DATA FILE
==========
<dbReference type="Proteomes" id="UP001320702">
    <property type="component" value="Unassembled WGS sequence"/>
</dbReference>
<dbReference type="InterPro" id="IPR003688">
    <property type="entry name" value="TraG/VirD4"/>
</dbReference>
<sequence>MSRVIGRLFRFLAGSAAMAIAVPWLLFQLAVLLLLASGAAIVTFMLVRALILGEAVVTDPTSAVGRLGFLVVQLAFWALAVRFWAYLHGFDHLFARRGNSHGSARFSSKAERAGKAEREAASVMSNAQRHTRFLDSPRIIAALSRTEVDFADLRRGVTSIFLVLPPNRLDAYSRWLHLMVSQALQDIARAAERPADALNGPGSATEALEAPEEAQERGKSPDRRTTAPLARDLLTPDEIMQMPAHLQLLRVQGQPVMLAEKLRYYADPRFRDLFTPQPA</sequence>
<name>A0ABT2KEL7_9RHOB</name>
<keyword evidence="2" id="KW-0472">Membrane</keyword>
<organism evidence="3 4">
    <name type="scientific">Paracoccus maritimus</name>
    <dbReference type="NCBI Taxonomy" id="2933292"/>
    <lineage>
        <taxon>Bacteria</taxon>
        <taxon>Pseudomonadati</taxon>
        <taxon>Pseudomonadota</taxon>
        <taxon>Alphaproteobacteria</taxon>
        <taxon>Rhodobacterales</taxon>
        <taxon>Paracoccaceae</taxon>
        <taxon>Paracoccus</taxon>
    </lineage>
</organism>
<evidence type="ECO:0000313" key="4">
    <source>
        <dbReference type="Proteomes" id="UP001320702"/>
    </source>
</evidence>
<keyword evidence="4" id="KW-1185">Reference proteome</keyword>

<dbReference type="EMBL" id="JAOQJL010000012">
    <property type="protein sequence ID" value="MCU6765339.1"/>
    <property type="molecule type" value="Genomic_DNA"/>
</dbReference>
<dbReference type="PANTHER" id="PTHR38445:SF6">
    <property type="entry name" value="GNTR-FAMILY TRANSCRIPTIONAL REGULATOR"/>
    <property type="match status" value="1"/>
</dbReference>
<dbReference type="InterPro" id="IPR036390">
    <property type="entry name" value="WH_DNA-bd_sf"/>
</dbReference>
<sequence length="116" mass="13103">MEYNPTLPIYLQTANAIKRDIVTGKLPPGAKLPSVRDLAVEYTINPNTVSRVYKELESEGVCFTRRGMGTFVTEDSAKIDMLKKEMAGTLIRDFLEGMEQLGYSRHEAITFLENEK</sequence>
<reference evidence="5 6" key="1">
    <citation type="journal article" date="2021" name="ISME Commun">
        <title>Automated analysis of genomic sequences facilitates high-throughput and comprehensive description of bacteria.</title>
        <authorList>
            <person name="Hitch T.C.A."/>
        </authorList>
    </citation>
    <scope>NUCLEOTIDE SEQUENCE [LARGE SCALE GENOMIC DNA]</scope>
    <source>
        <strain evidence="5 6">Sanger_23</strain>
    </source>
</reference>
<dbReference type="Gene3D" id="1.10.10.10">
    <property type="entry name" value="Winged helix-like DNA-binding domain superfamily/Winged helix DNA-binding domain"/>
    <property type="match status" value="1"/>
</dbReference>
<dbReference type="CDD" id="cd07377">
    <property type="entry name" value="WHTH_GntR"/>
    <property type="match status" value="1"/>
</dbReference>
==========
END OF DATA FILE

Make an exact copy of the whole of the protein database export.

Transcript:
<dbReference type="Proteomes" id="UP001320702">
    <property type="component" value="Unassembled WGS sequence"/>
</dbReference>
<dbReference type="InterPro" id="IPR003688">
    <property type="entry name" value="TraG/VirD4"/>
</dbReference>
<sequence>MSRVIGRLFRFLAGSAAMAIAVPWLLFQLAVLLLLASGAAIVTFMLVRALILGEAVVTDPTSAVGRLGFLVVQLAFWALAVRFWAYLHGFDHLFARRGNSHGSARFSSKAERAGKAEREAASVMSNAQRHTRFLDSPRIIAALSRTEVDFADLRRGVTSIFLVLPPNRLDAYSRWLHLMVSQALQDIARAAERPADALNGPGSATEALEAPEEAQERGKSPDRRTTAPLARDLLTPDEIMQMPAHLQLLRVQGQPVMLAEKLRYYADPRFRDLFTPQPA</sequence>
<name>A0ABT2KEL7_9RHOB</name>
<keyword evidence="2" id="KW-0472">Membrane</keyword>
<organism evidence="3 4">
    <name type="scientific">Paracoccus maritimus</name>
    <dbReference type="NCBI Taxonomy" id="2933292"/>
    <lineage>
        <taxon>Bacteria</taxon>
        <taxon>Pseudomonadati</taxon>
        <taxon>Pseudomonadota</taxon>
        <taxon>Alphaproteobacteria</taxon>
        <taxon>Rhodobacterales</taxon>
        <taxon>Paracoccaceae</taxon>
        <taxon>Paracoccus</taxon>
    </lineage>
</organism>
<evidence type="ECO:0000313" key="4">
    <source>
        <dbReference type="Proteomes" id="UP001320702"/>
    </source>
</evidence>
<keyword evidence="4" id="KW-1185">Reference proteome</keyword>

<dbReference type="EMBL" id="JAOQJL010000012">
    <property type="protein sequence ID" value="MCU6765339.1"/>
    <property type="molecule type" value="Genomic_DNA"/>
</dbReference>
<dbReference type="PANTHER" id="PTHR38445:SF6">
    <property type="entry name" value="GNTR-FAMILY TRANSCRIPTIONAL REGULATOR"/>
    <property type="match status" value="1"/>
</dbReference>
<dbReference type="InterPro" id="IPR036390">
    <property type="entry name" value="WH_DNA-bd_sf"/>
</dbReference>
<sequence length="116" mass="13103">MEYNPTLPIYLQTANAIKRDIVTGKLPPGAKLPSVRDLAVEYTINPNTVSRVYKELESEGVCFTRRGMGTFVTEDSAKIDMLKKEMAGTLIRDFLEGMEQLGYSRHEAITFLENEK</sequence>
<reference evidence="5 6" key="1">
    <citation type="journal article" date="2021" name="ISME Commun">
        <title>Automated analysis of genomic sequences facilitates high-throughput and comprehensive description of bacteria.</title>
        <authorList>
            <person name="Hitch T.C.A."/>
        </authorList>
    </citation>
    <scope>NUCLEOTIDE SEQUENCE [LARGE SCALE GENOMIC DNA]</scope>
    <source>
        <strain evidence="5 6">Sanger_23</strain>
    </source>
</reference>
<dbReference type="Gene3D" id="1.10.10.10">
    <property type="entry name" value="Winged helix-like DNA-binding domain superfamily/Winged helix DNA-binding domain"/>
    <property type="match status" value="1"/>
</dbReference>
<dbReference type="CDD" id="cd07377">
    <property type="entry name" value="WHTH_GntR"/>
    <property type="match status" value="1"/>
</dbReference>